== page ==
SHOULD PSYCHIATRISTS be held legally liable if their patients commit acts of violence that they might have predicted? Should the federal government regulate the treatment of severely handicapped infants? On the opposite page today, two medical practitioners give their views on these subjects. These are difficult questions, and thoughtful people may disagree with the writers' conclusions or feel they need to know more before making up their minds. Yet almost every day, as medical science pushes farther into uncharted legal and ethical territory, questions like these come up. How should the society try to answer them?

One way, of course, is to let litigants battle their way to a resolution in court and hope that the resulting body of law reflects a societal consensus. Or let interested parties take their causes to Congress in search of legislation. Neither one of these strikes us as a satisfactory approach. Hard cases, as they say, make bad law. And deciding how best to deal with such matters as organ transplants, gene splicing and artificial prolongation of life requires consulting more than tomes of law or even the latest medical textbook. It requires consulting general feelings about how society should conduct itself toward its weakest members and how it should best distribute its resources to promote the general welfare.

At the working level, it seems to us that the best mechanisms for deciding these issues are the ethics review committees that many hospitals have established. But these committees need and seek more general guidance. Over the last few years, such advice has been provided by the President's Commission for the Study of Ethical Problems. That body and an earlier departmental commission have for almost 10 years provided independent, nonpartisan advice on such issues as fetal experimentation, the definition of death, genetic counseling and, most recently, the patient's right to terminate treatment.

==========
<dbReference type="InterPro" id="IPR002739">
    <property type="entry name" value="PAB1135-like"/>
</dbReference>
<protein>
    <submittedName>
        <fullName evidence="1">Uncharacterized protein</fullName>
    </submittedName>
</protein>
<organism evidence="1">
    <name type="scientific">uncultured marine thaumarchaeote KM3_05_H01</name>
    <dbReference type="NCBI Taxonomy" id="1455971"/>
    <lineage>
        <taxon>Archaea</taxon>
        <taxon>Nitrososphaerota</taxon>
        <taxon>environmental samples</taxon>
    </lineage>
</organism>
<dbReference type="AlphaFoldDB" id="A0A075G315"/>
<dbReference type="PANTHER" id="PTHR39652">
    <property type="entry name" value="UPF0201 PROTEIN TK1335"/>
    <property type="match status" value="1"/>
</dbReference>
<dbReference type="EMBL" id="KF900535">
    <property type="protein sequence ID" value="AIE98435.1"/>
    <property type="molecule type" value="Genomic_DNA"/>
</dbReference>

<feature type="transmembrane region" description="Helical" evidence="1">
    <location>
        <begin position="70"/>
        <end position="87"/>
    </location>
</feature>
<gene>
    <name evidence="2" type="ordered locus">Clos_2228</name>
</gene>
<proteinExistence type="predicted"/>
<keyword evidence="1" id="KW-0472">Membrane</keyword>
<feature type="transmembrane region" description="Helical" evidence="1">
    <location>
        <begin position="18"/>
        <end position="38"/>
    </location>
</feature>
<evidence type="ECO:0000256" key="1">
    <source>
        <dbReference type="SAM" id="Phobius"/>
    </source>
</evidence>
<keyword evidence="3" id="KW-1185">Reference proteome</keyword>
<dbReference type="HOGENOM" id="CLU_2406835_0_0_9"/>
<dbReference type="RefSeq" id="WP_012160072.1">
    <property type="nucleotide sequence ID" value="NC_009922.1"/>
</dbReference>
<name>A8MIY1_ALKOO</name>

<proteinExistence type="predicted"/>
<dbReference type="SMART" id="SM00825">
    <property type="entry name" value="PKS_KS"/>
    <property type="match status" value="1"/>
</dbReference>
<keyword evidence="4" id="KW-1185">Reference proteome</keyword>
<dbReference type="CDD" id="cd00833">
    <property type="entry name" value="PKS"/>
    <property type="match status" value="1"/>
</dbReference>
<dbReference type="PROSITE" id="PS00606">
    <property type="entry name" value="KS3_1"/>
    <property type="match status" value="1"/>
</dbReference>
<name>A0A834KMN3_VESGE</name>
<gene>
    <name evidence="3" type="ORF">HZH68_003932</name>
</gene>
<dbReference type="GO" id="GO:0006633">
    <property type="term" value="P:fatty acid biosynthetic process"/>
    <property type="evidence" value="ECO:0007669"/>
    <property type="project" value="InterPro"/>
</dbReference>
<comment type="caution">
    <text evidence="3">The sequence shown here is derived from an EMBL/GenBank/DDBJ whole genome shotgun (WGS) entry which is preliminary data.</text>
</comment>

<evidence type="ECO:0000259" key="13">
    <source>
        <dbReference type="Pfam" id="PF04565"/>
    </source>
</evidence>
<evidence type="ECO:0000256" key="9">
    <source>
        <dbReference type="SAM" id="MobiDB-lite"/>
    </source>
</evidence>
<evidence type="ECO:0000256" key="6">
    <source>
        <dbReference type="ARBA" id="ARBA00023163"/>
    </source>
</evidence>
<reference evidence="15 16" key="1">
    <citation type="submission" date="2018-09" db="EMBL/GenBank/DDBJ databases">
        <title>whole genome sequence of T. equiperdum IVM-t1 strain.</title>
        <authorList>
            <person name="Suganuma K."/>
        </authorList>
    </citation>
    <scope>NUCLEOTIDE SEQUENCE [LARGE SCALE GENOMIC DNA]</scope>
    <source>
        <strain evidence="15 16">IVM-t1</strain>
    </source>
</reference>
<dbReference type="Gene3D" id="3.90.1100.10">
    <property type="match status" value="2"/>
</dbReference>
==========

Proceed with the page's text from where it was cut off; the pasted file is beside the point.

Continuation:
Despite the emotional nature of such issues, these commissions have operated under four presidents with a rare degree of unanimity and public acceptance. The membership has included medical practitioners, students of ethics, biomedical scientists, social scientists and just plain citizens. The president's commission has no enforcement or regulatory authority-- nor should it--but its recommendations have voluntarily been put into practice by hundreds of hospitals and served as models for several state laws.

Under the terms of its statutory charter, the commission will go out of business at the end of this month. That seems to us a shame. It is true that many commissions have developed tired blood and their purposes have devolved to simple self-perpetuation. But that's not likely to happen in an area in which the issues change daily and the interest and the stakes are so high. The society needs an independent and continuing group to keep an eye on where its medical advances are taking it.